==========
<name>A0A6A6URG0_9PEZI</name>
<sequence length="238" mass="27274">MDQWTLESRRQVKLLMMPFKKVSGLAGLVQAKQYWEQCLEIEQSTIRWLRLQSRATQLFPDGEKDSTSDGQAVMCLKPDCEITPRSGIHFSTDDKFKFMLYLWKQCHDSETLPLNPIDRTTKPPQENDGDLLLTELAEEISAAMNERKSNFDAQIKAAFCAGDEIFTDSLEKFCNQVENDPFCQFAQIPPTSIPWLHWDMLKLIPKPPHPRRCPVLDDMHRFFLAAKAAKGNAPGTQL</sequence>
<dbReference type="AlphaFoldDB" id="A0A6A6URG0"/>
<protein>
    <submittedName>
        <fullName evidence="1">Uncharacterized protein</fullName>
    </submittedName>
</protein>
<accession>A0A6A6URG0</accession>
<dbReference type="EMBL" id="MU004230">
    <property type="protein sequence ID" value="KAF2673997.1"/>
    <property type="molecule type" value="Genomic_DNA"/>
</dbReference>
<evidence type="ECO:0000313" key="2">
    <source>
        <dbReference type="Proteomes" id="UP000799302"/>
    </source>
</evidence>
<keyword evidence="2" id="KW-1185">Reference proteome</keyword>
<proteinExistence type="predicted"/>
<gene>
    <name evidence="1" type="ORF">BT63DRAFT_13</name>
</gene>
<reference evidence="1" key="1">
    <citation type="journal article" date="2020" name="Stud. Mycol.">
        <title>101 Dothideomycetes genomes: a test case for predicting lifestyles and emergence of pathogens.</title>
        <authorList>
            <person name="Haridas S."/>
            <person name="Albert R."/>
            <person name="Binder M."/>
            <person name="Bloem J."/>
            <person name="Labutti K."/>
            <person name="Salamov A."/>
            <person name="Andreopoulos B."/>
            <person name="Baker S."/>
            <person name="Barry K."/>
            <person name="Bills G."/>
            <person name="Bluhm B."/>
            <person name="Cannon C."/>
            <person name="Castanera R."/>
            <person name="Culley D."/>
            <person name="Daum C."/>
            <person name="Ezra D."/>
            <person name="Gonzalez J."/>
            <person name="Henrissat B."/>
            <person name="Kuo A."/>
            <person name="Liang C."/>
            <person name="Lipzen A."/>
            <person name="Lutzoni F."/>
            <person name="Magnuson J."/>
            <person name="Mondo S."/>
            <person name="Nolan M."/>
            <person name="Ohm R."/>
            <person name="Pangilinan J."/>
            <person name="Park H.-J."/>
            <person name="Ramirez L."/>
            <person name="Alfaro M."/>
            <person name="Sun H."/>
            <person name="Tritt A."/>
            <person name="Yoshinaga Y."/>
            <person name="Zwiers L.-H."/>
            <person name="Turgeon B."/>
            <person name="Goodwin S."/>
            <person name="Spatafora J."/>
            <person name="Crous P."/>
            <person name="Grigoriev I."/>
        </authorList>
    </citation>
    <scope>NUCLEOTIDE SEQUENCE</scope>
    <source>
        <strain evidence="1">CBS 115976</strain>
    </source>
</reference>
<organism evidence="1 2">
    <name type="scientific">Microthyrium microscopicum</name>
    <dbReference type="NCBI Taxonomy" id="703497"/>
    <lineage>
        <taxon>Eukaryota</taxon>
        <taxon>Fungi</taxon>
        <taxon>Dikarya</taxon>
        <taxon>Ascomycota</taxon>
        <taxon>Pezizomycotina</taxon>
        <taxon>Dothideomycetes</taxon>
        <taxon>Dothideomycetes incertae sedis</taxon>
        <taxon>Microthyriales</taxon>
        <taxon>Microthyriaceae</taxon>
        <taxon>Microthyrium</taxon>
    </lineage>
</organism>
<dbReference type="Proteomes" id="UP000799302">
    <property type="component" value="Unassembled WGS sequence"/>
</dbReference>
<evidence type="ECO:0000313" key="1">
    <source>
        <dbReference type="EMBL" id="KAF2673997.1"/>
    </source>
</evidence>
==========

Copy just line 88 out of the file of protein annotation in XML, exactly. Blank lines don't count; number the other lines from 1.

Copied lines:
    </lineage>